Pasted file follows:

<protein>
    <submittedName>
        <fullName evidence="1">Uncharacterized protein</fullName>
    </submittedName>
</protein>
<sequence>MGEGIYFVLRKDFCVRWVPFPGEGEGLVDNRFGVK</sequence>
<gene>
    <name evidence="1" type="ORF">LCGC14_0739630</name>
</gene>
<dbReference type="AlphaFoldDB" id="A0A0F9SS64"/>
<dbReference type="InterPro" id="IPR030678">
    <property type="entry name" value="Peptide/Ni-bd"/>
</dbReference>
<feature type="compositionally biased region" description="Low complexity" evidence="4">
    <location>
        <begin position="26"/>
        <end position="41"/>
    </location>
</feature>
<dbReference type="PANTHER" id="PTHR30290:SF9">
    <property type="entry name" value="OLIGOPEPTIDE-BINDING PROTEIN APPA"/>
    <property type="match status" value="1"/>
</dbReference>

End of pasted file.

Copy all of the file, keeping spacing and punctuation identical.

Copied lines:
<protein>
    <submittedName>
        <fullName evidence="1">Uncharacterized protein</fullName>
    </submittedName>
</protein>
<sequence>MGEGIYFVLRKDFCVRWVPFPGEGEGLVDNRFGVK</sequence>
<gene>
    <name evidence="1" type="ORF">LCGC14_0739630</name>
</gene>
<dbReference type="AlphaFoldDB" id="A0A0F9SS64"/>
<dbReference type="InterPro" id="IPR030678">
    <property type="entry name" value="Peptide/Ni-bd"/>
</dbReference>
<feature type="compositionally biased region" description="Low complexity" evidence="4">
    <location>
        <begin position="26"/>
        <end position="41"/>
    </location>
</feature>
<dbReference type="PANTHER" id="PTHR30290:SF9">
    <property type="entry name" value="OLIGOPEPTIDE-BINDING PROTEIN APPA"/>
    <property type="match status" value="1"/>
</dbReference>